Feedback:  This is a typical description for seborrheic keratosis. The “stuck on” appearance and the rough, wartlike texture are key features for the diagnosis. They often produce a greasy scale when scratched with a fingernail, which further helps to distinguish them from other lesions.  Frequently, these benign lesions actually meet several of the ABCDEs of melanoma, so it is important to distinguish these lesions to prevent unnecessary biopsy.  It is important to consider biopsy whenever there is any doubt, though.

 

 

 

 

  1. A 72-year-old teacher comes to a skilled nursing facility for rehabilitation after being in the hospital for 6 weeks. She was treated for sepsis and respiratory failure and had to be on the ventilator for 3 weeks. You are completing your initial assessment and are evaluating her skin condition. On her sacrum there is full-thickness skin loss that is 5 cm in diameter, with damage to the subcutaneous tissue. The underlying muscle is not affected. You diagnose this as a pressure ulcer. What is the stage of this ulcer?
  2. A) Stage 1
  3. B) Stage 2
  4. C) Stage 3
  5. D) Stage 4

 

Ans:  C

Chapter:  06

Page and Header:  191, Table 6–13

Feedback:  A stage 3 ulcer is a full-thickness skin loss with damage to or necrosis of subcutaneous tissue that may extend to, but not through, the underlying muscle.

 

 

 

 

  1. An 8-year-old girl comes with her mother for evaluation of hair loss. She denies pulling or twisting her hair, and her mother has not noted this behavior at all. She does not put her hair in braids. On physical examination, you note a clearly demarcated, round patch of hair loss without visible scaling or inflammation. There are no hair shafts visible. Based on this description, what is your most likely diagnosis?
  2. A) Alopecia areata
  3. B) Trichotillomania
  4. C) Tinea capitis
  5. D) Traction alopecia

 

Ans:  A

Chapter:  06

Page and Header:  192, Table 6–14

Feedback:  This is a typical description for alopecia areata. There are no risk factors for trichotillomania or for traction alopecia. The physical examination is not consistent with tinea capitis because the skin is intact.

 

 

 

 

  1. A mother brings her 11 month old to you because her mother-in-law and others have told her that her baby is jaundiced. She is eating and growing well and performing the developmental milestones she should for her age.  On examination you indeed notice a yellow tone to her skin from head to toe.  Her sclerae are white.  To which area should your next questions be related?
  2. A) Diet
  3. B) Family history of liver diseases
  4. C) Family history of blood diseases
  5. D) Ethnicity of the child

 

Ans:  A

Chapter:  06

Page and Header:  163, Anatomy and Physiology

Feedback:  The lack of jaundice in the sclerae is an important clue.  Typically, this is the first place where one sees jaundice.  This examination should also be carried out in natural light (sunlight) as opposed to fluorescent lighting, which can alter perceived colors.  Many infants this age have a large proportion of carrots, tomatoes, and yellow squash, which are rich in carotene.  Liver and blood diseases can cause jaundice, but this should involve the sclerae.  The ethnicity of the child should not cause a perceived change from her usual skin tone.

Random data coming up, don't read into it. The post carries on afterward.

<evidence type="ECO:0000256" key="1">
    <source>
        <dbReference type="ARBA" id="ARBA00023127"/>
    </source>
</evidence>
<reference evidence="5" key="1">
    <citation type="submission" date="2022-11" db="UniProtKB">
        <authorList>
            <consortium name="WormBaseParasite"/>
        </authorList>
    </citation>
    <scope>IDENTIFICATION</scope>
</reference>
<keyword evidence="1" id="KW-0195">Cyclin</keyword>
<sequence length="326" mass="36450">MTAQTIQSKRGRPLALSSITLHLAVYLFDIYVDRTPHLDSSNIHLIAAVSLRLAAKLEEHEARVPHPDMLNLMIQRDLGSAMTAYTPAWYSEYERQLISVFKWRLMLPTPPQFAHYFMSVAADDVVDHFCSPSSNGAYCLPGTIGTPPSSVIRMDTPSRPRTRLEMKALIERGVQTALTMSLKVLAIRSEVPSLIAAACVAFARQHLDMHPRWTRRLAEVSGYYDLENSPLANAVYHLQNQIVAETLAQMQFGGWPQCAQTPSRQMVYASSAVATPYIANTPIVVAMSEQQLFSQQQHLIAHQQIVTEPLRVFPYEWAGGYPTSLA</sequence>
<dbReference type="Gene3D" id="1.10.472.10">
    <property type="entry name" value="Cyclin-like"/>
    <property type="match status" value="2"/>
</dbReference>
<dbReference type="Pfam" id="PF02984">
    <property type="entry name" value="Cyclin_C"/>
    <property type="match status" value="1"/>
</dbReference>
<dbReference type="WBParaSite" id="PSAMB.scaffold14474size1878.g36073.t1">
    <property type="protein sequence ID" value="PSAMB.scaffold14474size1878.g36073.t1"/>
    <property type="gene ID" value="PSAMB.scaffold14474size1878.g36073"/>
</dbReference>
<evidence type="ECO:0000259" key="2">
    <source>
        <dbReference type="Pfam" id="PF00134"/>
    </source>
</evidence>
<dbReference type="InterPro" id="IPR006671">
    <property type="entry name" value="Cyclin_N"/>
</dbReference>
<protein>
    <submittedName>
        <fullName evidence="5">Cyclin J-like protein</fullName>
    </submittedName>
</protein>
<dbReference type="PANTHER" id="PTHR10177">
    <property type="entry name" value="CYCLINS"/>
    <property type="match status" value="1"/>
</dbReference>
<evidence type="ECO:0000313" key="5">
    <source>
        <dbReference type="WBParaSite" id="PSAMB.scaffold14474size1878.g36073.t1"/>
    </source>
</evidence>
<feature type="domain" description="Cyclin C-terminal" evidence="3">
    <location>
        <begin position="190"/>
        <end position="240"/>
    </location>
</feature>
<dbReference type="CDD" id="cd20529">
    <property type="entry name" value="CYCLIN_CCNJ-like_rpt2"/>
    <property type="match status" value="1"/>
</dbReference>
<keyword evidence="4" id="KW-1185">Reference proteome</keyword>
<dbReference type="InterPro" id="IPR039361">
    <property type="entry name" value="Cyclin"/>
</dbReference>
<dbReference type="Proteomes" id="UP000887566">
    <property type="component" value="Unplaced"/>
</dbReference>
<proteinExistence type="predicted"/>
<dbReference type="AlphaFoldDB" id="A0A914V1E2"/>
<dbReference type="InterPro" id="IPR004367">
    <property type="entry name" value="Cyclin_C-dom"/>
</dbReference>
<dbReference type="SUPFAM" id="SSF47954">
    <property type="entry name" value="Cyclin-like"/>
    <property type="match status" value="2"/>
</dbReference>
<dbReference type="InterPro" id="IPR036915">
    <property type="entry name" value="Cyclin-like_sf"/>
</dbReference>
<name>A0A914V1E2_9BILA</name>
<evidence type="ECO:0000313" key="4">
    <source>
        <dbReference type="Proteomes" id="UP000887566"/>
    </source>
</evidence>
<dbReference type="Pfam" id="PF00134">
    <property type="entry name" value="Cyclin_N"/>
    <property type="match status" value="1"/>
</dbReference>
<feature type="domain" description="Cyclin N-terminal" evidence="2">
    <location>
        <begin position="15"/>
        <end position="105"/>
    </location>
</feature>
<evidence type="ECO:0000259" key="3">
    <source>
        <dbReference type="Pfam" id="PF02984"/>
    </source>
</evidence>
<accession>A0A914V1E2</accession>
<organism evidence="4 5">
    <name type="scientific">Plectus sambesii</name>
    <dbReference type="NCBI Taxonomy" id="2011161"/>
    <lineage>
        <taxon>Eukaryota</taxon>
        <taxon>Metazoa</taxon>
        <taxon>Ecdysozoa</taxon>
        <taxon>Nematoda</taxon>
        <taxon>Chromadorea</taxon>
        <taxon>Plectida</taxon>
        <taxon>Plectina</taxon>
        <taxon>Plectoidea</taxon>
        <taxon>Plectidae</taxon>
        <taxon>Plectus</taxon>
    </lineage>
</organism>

1. A new mother is concerned that her child occasionally “turns blue.” On further questioning, she mentions that this is at her hands and feet.  She does not remember the child’s lips turning blue. She is otherwise eating and growing well.  What would you do now?
  2. A) Reassure her that this is normal
  3. B) Obtain an echocardiogram to check for structural heart disease and consult cardiology
  4. C) Admit the child to the hospital for further observation
  5. D) Question the validity of her story

 

Ans:  A

Chapter:  06

Page and Header:  163, Anatomy and Physiology

Feedback:  This is an example of peripheral cyanosis.  This is a very common and benign condition which typically occurs when the child is slightly cold and his peripheral circulation is adjusting to keep his core warm.  Without other problems, there is no need for further workup.  If the lips or other central locations are involved, you must consider other etiologies.

 

 

 

 

  1. You are examining an unconscious patient from another region and notice Beau’s lines, a transverse groove across all of her nails, about 1 cm from the proximal nail fold. What would you do next?
  2. A) Conclude this is caused by a cultural practice.
  3. B) Conclude this finding is most likely secondary to trauma.
  4. C) Look for information from family and records regarding any problems which occurred 3 months ago.
  5. D) Ask about dietary intake.

 

Ans:  C

Chapter:  06

Page and Header:  163, Anatomy and Physiology

Feedback:  These lines can provide valuable information about previous significant illnesses, some of which are forgotten or are not able to be reported by the patient.  Because the fingernails grow at about 0.1 mm per day, you would ask about an illness 100 days ago.  This patient may have been hospitalized for endocarditis or may have had another significant illness which should be sought.  Trauma to all 10 nails in the same location is unlikely.  Dietary intake at this time would not be related to this finding.  Do not assume a finding is necessarily related to a patient’s culture unless you have good knowledge of that culture.

 

 

 

 

  1. Dakota is a 14-year-old boy who just noticed a rash at his ankles. There is no history of exposure to ill people or other agents in the environment.  He has a slight fever in the office. The rash consists of small, bright red marks.  When they are pressed, the red color remains.  What should you do?
  2. A) Prescribe a steroid cream to decrease inflammation.
  3. B) Consider admitting the patient to the hospital.